The 2017 Rolex 24 saw four different marques from four different teams battling for the GTLM win late in the race, with Ford Chip Ganassi Racing taking the win with Joey Hand, Dirk Mueller and Sebastien Bourdais. And in 2016, Corvette Racing saw its No. 3 and 4 entries duel to the checkered flag, with Oliver Gavin, Tommy Milner, and Marcel Fassler victorious in the No. 4 machine.

Below is a breakdown of the teams entered in the GTLM class.

Corvette Racing
Car: Corvette C7.R
No. 3 (Jan Magnussen, Antonio Garcia, Mike Rockenfeller)
No. 4 (Oliver Gavin, Tommy Milner, Marcel Fassler)

Outlook: Corvette Racing has been a perennial powerhouse in GT racing over the entirety of the 21st century, and that isn’t something that’s likely to change. Coming off their 13th championship last year – Garcia and Magnussen took home last year’s GTLM driver’s crown – Corvette Racing now hunts for its fourth Rolex 24 triumph.

With an unchanged package that is proven to be both fast and reliable, Corvette Racing looks set to again feature prominently in the GTLM battle. Barring problems, both cars should be battling up front for the win.

BMW Team RLL
Car: BMW M8 GTLM
No. 24 (Jesse Krohn, John Edwards, Nicky Catsburg, Augusto Farfus)
No. 25 (Alexander Sims, Connor De Phillippi, Bill Auberlen, Philipp Eng)

Outlook: Of all the GTLM entries, BMW Team RLL sees by far the most change to its program. Out is the M6 GTLM and in is the brand new M8 GTLM. Jesse Krohn, Nicky Catsburg, Augusto Farfus, Philipp Eng and Connor De Phillippi are all new drivers to the team, while veteran Bill Auberlen will only contest the four Tequila Patron North American Endurance Cup events in 2018.

At the Roar Before the 24, the program appeared to lack speed. Sunday qualifying, to decide pit stall and garage selection, saw the No. 25 qualify the better of the two BMWs, but one second slower than the next quickest car – the BMW set a 1:45.056 for seventh in GTLM, behind the Risi Competizione Ferrari 488 GTE, which set a 1:44.037.

It remains to be seen if there is more speed in the BMW machines, but they remain the most unproven of the GTLM entries. A victory seems out of reach at the moment, but that could change if the package improves.

Risi Competizione
Car: Ferrari 488 GTE
No. 62 (Toni Vilander, Alessandro Pier Guidi, James Calado, Davide Rigon)

Outlook: Risi Competizione came excruciatingly close to winning last year’s Rolex, but a late-race battle between James Calado and Dirk Mueller, of Ford Chip Ganassi Racing, saw Mueller come out on top, while Calado was shuffled back to third by the time the checkered flag fell.

They did not win an event last year, but this is a team that knows how to win big races – they have previously won the Motul Petit Le Mans – and should once again prove to be a major player in the GTLM battle.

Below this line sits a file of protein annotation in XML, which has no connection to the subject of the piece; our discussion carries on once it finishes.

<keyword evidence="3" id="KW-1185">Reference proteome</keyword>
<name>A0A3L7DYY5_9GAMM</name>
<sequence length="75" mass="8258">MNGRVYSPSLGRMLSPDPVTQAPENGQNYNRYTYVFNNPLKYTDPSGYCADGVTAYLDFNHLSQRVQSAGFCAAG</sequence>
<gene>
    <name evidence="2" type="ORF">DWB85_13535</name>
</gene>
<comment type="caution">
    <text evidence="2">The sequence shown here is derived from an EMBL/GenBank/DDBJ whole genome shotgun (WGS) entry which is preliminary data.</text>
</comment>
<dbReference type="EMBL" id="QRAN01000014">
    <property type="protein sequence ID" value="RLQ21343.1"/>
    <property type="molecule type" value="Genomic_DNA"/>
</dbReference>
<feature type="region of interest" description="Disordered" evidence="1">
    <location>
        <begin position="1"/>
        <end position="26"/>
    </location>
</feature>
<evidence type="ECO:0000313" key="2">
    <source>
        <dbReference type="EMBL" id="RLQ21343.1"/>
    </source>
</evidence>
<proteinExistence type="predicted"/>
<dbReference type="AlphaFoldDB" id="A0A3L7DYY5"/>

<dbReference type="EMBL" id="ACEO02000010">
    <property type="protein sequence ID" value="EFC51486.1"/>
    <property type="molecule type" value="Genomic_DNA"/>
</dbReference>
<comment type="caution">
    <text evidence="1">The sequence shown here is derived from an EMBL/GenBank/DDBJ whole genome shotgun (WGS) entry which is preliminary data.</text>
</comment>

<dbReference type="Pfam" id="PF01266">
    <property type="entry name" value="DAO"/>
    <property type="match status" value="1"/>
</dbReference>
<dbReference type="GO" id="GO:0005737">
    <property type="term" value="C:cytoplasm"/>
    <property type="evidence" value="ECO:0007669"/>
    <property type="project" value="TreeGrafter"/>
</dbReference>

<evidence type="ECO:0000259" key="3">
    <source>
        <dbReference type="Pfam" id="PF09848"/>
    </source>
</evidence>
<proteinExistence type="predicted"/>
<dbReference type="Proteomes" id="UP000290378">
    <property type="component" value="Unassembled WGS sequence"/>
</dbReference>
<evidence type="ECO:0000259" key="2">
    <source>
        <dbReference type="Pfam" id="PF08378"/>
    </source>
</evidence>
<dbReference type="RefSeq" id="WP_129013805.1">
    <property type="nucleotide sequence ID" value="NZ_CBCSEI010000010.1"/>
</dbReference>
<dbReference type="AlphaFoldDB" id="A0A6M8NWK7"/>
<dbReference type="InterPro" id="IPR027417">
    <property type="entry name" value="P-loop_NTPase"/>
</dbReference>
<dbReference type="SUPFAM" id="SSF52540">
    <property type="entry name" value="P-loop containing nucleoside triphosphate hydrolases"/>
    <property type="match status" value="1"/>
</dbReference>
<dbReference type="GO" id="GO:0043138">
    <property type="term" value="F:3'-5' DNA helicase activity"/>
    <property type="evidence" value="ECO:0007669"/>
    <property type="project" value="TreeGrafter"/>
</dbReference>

The only major change comes in their driver lineup, with Alessandro Pier Guidi and David Rigon joining the lineup and Giancarlo Fisichella departing. But, with Calado and Toni Vilander returning to anchor the driving team, this change is not expected to slow the team down. Expect them to battle at the front all race long.

Ford Chip Ganassi Racing
Car: Ford GT
No. 66 (Joey Hand, Dirk Mueller, Sebastien Bourdais)
No. 67 (Ryan Briscoe, Richard Westbrook, Scott Dixon)

Outlook: Ford Chip Ganassi Racing returns to the Rolex 24 as defending race winners – Hand, Mueller, and Bourdais delivered the victory in 2017. Further, they return with the same driver lineups and car they used. In short, every indication is that they enter this year’s event as favorites to repeat.

The Roar Before the 24 gave further evidence of this. Both of the cars were among the quickest in every session at the Roar, and Sunday qualifying saw its No. 66 end up at the top of the board, with the No. 67 in third.

The GTLM field is strong all the way around, but this team is likely the favorite entering the event.

Porsche GT Team
Car: Porsche 911 RSR

No. 911 (Patrick Pilet, Nick Tandy, Frederic Makowiecki)
No. 912 (Laurens Vanthoor, Earl Bamber, Gianmaria Bruni)

Outlook: Porsche GT Team brings with it a star-studded driver lineup that features former class winners of the Rolex 24, former overall winners of the 24 Hours of Le Mans, and a ton of all-around talent.

The team finished a close second at last year’s Rolex 24, with the No. 911 entry, behind the race-winning Ford from Chip Ganassi’s stable. Later that year, they visited victory lane – Porsche finished 1-2 at Lime Rock Park, with the No. 911 taking the victory – proving that the mid-engine 911 RSR is more than up to the task and gives the team everything they need to be contenders.

Porsche will have a fight on their hands, but this is a team that expects to compete for a victory, and they did win this event in 2014. They round out a titanic GTLM grid and should be a fixture throughout the day.

Follow@KyleMLavigne